Months after acquiring Evernote, Milan-based app developer Bending Spoons has made steep cuts at the note-taking and task management app.
Layoffs took place at Evernote on Friday, February 17, an Evernote spokesperson confirmed to TechCrunch, affecting 129 people.
“This was a difficult — yet necessary — decision as we pursue our ambitious plans for Evernote,” a spokesperson told TechCrunch via email. “The company has been unprofitable for years and the situation was unsustainable in the long term.”
The spokesperson wouldn’t confirm which specific departments were impacted. But posts on LinkedIn and Blind suggest the layoffs touched a wide range of core Evernote teams, including the product design, engineering, HR, sales, customer service and marketing departments.
Evernote has indeed had its ups and downs over the past few decades, with mass layoffs in 2015 and 2018 — a year which also saw an exodus of top execs including Evernote’s chief technical officer, chief financial officer, chief product officer and head of HR. But the company appeared to have turn things around more or less, reporting $100 million in annual recurring revenue (ARR) within the last five years.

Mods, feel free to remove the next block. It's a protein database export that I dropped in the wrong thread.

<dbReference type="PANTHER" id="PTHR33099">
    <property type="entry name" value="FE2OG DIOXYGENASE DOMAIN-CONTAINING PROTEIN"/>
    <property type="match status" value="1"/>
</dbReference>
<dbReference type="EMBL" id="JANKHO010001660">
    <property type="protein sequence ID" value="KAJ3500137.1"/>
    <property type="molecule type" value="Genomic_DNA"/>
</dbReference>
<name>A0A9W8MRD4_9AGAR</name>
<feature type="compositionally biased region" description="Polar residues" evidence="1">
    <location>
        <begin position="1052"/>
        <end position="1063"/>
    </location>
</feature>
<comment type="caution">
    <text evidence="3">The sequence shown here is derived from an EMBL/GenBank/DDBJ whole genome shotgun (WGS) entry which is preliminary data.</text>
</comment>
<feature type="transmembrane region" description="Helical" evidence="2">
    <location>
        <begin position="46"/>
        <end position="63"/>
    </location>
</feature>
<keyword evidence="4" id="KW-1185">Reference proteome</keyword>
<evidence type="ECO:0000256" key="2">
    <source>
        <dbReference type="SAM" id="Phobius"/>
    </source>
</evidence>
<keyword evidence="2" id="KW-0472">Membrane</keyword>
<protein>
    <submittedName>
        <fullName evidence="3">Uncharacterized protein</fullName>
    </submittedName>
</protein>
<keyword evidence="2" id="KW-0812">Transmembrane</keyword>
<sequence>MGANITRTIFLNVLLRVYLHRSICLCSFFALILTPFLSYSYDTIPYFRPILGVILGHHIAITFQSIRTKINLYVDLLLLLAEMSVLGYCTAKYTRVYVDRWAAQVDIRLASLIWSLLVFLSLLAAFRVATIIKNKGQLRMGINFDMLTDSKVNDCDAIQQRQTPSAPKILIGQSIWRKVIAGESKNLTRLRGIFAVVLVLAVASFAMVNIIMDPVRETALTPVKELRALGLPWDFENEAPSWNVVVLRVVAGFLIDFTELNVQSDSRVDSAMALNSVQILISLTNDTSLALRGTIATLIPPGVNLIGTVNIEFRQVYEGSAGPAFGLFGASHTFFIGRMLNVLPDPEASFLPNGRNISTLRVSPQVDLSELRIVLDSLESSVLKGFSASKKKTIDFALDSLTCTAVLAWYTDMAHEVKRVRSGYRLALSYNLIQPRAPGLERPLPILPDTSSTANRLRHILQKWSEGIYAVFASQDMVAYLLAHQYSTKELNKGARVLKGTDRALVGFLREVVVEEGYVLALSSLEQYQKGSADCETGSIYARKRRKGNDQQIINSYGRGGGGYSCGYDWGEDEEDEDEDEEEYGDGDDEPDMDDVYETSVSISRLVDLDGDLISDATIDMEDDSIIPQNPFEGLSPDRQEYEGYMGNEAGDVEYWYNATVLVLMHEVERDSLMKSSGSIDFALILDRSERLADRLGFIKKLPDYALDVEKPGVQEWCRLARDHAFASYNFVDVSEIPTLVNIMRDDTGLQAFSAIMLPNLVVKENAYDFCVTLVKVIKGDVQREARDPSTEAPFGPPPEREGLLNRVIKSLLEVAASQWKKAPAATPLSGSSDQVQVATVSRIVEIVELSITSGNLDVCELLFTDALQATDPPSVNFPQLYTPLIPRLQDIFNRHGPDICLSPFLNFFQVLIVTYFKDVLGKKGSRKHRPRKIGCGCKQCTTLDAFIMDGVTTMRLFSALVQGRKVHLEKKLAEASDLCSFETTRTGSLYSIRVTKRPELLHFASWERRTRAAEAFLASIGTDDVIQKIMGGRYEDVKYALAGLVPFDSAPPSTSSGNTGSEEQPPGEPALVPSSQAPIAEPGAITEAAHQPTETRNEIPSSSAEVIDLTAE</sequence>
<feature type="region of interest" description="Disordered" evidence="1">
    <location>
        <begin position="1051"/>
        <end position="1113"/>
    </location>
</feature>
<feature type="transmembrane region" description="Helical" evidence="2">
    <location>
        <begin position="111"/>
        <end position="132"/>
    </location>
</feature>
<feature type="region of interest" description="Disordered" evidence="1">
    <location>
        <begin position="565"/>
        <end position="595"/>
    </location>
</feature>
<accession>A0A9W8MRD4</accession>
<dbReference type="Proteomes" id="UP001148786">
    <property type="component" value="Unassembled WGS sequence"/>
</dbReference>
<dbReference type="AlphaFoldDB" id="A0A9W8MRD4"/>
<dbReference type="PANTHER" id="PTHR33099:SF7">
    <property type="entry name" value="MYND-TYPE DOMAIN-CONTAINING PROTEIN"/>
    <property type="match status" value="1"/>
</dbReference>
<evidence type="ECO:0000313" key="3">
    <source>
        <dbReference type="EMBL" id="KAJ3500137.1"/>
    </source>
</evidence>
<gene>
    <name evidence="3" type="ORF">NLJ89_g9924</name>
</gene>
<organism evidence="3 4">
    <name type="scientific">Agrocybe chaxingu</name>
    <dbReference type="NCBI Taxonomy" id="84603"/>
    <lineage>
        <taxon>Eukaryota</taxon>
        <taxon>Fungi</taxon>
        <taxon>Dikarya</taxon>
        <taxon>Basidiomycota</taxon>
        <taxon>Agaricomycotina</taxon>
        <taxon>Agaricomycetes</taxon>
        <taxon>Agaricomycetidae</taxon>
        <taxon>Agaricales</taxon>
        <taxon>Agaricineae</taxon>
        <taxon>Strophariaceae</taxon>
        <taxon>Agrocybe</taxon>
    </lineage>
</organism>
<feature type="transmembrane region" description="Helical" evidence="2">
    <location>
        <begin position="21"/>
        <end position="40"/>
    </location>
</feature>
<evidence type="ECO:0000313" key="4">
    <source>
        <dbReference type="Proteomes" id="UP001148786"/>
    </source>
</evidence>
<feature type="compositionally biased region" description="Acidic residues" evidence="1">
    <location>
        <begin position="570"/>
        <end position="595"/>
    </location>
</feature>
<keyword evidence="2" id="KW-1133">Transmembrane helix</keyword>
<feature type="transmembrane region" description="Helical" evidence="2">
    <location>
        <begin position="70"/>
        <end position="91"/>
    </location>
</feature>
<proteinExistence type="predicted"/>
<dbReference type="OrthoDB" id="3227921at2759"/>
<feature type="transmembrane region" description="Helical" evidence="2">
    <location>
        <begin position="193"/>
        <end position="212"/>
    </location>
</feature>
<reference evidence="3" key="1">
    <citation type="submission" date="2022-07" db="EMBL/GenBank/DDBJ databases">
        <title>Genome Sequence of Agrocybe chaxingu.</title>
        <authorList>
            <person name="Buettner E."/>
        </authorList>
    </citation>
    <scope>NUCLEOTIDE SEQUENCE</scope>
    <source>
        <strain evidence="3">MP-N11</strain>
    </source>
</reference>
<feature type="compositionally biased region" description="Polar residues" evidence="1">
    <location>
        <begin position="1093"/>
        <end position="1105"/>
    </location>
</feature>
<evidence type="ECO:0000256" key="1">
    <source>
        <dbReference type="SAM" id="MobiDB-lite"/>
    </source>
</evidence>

It’s unlikely Bending Spoons, for its part, was badly hurting for liquidity. The company recently closed a $340 million venture round and eclipsed $100 million in ARR last September.
So what’s the explanation for the cuts? It could be as simple as Bending Spoons priming Evernote for profitability. No doubt, the corporate parent wants a quick return on its investment, and it’s perhaps feeling additional pressure from investors. (Bending Spoons was bootstrapped until relatively recently.)
But it’s also true that Evernote wasn’t particularly competitive. Despite its reported high ARR, prior to the acquisition, the company largely failed to keep pace with competitors like Notion — opting to rely heavily on a consumer-focused freemium model while eschewing the kinds of collaboration features embraced by its rivals.
In any case, staffers are an unfortunate casualty of the circumstances.
Source: Tech Crunch